The Great Lakes are an essential part of America’s transportation network, providing an extremely efficient method of shipping goods. Yet surprisingly, no regularly scheduled international shipping option currently exists on any of its ports. That is all about to change, thanks to the Port of Cleveland’s plans to launch the Cleveland-Europe Express Ocean Freight Service in April 2014.
“We see this as a transformative moment for our Port and our regional economy,” said Port President and CEO Will Friedman. “This gives Cleveland a strategic tool to compete globally and support local businesses as they reach across borders and connect our goods to the world.”
Currently, local manufacturers use East Coast ports to ship goods to Europe, incurring additional rail and truck costs along the way. The Cleveland Europe-Express will allow local companies to ship out of their own backyards, simplifying logistics and reducing shipping time and costs.
The Cleveland-Europe Express will travel from the Port of Cleveland, through the Great Lakes and the St. Lawrence Seaway and across the Atlantic to Europe. What some might not realize is that due to the added time lag associated with transferring cargo to and from rail and/or truck, the Ports new liner service will actually save time for those shipping goods.
That difference in travel time can be up to four days, a major efficiency for businesses always looking to streamline expenses. “Just think of all the fuel alone it takes to ship goods on those additional days, and you can begin to understand the dynamics at play here,” said Friedman. “Those and many other costs add up, and we limit them with the liner service.”
The liner service will run at least once per month, and more frequently as demand dictates. The Port is in the final stages of securing an agreement with the Spliethoff Group, a Dutch company specializing in global shipping, to operate the Cleveland-Europe Express. As part of the deal, the Port would avoid any initial capital investment. “We fully expect the Cleveland-Europe Express not only to cover expenses, but to also generate revenue, directly for the Port, and provide a major benefit for Cleveland companies,” said Friedman.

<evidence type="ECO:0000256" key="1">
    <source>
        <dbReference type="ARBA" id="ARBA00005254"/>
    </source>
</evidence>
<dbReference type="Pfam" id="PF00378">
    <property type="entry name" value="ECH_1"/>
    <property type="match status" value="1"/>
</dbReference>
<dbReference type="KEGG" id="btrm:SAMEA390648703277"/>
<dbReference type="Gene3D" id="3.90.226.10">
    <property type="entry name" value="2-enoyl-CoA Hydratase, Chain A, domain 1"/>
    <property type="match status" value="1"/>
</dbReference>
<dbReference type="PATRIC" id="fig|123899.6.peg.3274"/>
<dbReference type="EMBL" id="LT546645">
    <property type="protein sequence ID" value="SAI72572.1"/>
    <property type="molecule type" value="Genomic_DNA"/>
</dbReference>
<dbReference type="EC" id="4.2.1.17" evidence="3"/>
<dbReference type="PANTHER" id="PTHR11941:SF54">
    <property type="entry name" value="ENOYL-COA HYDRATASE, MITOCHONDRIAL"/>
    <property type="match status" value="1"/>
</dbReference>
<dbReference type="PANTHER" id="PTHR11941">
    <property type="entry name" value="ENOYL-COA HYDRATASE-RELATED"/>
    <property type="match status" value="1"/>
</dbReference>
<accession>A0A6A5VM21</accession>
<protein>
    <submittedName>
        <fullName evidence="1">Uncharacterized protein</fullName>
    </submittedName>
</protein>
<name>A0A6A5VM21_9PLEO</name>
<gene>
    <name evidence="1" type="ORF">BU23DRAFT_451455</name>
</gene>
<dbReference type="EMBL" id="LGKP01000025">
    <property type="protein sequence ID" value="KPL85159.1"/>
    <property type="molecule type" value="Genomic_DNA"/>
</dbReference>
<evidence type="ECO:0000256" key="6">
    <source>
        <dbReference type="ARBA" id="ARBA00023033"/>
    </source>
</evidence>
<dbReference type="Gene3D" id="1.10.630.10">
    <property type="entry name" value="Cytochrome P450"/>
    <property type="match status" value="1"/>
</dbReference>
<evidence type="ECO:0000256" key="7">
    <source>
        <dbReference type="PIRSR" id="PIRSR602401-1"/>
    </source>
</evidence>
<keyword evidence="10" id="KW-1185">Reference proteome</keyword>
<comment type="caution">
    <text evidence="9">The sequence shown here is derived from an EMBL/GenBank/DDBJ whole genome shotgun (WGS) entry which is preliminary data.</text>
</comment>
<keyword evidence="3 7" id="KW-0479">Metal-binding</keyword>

The local ripple effect of the liner service should be significant according to a market analysis conducted for the Port by Martin and Associates. That study found that sufficient unmet demand for this service exists, and that it should generate more than $50 million in increased economic activity, including hundreds of new jobs. The study indicates that an additional 250,000 to 400,000 tons of cargo will be shipped through the Port of Cleveland. That represents roughly 10-15% of Ohio’s trade with Europe, a number that is expected to grow as the Port continues to market the service.
Local business leaders have expressed strong support for the Cleveland-Europe Express, with major companies including Lubrizol, Lincoln Electric, and RPM stating that it could create additional efficiencies. “Having a direct shipping option to Europe will increase the competitiveness of The Lubrizol Corporation,” said Steve Warthon, Operations Manager at Lubrizol. “We commend the Port of Cleveland for taking the initiative to help businesses save time and money in global trade and position Cleveland as a global competitor.”
The added competitiveness should also help Cleveland recruit new companies, according to Jay Foran of Team NEO, which helps attract new businesses to Northeast Ohio. “The liner service would be a significant addition to the business case we present when attracting companies,” said Foran, Senior Vice President of Business Attraction, who also noted the benefit of retaining existing businesses.